Jewish history is quite extensive and encompasses a wide range of stories. For the month of July the group continued to focus on this history, as we did in the previous month's selection, by reading the novel I Am Forbidden by Anouk Markovits. This sweeping tale brings to life the story of a Satmar family (a very strict Hasidic sect), focusing specifically on two young women within 

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Classroom Connections: Lists for Lesson Planning (Gr. 6-12)

Aguilar Library, 1938 - Librarian w/ students. Want to know more about our current educational initiatives? See The ABC of Education: Why Libraries Matter by Maggie Jacobs, Director of Educational ProgramsWe have just shuttered the doors on our first Education Innovation @ NYPL Summer Institute. During this three week Institute, master teachers from NYC (and further afar) met curators from our Research 

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From Sanitary Fairs to "The Settlement": Early Charity Cookbooks

One hundred and fifty years ago, as the Civil War raged, the United States Sanitary Commission (USSC) was busy raising money to improve conditions for Union soldiers. Early on in the war, people realized that, in addition to the terrible loss of life during the battles, an appalling number of casualties occurred because of poor sanitation and inadequate medical care. One very successful method of fundraising by the USSC was "Sanitary Fairs"—exhibitions and festivals held throughout the Northern states. Merchandise for sale at the fairs might include clothing, toys, tobacco,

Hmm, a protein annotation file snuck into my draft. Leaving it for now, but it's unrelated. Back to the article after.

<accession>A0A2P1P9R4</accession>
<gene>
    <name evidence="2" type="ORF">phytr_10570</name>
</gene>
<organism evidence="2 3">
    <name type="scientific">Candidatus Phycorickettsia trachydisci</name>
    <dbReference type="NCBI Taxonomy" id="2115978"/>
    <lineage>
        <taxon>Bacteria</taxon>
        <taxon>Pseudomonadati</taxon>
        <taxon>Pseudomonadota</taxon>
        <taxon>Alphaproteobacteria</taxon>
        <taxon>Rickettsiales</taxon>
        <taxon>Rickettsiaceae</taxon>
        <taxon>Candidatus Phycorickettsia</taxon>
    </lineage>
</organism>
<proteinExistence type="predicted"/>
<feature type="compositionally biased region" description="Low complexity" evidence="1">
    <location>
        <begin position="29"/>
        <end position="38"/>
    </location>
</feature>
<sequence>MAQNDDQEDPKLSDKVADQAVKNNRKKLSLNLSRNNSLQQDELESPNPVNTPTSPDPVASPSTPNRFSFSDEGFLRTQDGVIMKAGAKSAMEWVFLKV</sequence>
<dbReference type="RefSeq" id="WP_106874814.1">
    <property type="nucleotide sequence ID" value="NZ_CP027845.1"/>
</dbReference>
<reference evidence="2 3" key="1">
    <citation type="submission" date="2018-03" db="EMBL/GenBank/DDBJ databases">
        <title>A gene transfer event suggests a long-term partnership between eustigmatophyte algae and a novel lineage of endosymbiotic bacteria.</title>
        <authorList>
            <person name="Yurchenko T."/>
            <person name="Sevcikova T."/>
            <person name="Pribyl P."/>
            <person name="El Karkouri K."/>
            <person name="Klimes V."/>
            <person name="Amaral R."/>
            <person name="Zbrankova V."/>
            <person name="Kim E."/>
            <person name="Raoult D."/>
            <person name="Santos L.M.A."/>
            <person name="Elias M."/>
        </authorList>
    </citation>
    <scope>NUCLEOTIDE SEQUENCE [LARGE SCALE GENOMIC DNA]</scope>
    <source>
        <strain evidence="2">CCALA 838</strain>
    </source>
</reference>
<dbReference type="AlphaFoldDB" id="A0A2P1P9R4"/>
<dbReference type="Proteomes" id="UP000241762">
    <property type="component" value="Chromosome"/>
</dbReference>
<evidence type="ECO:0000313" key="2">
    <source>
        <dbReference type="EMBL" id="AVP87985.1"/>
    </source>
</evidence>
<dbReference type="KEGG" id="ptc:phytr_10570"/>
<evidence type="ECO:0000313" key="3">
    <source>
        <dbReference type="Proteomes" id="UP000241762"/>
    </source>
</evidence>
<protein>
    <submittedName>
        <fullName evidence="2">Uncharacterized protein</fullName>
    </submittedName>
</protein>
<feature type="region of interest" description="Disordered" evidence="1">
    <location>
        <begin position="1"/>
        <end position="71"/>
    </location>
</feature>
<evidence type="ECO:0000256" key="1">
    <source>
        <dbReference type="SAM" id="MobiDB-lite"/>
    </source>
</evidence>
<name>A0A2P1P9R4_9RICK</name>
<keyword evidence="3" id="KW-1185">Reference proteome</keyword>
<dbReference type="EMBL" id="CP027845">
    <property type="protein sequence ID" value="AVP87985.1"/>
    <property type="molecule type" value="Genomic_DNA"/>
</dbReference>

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Playing With Matches: Jewish Deli Ephemera

Hot pastrami. Three decker sandwiches with chopped liver, corned beef, tomatoes and bermuda onion. Hungarian beef goulash with noodles. Stuffed derma with kasha. These artery-clogging delicacies are no longer available at the Stage Delicatessen, which closed late last year after 75 years as a New York City landmark. The Stage was one of the relatively few remaining "Jewish-style" (but decidedly unkosher) delicatessens in New York.

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Catching the 7 Line: The International Express to NYPL!

7 Train by Scott Beale on FlickrApril is Immigrant Heritage Month. In New York City, April 17th to 24th is Immigrant Heritage Week. In honor of both celebrations of Immigrant Heritage, this blog will focus on the multiculturalism of the 7 train.

If you live in Queens, New York, and you work in midtown like me, there might be a possibility that you often take the MTA train to work, particularly the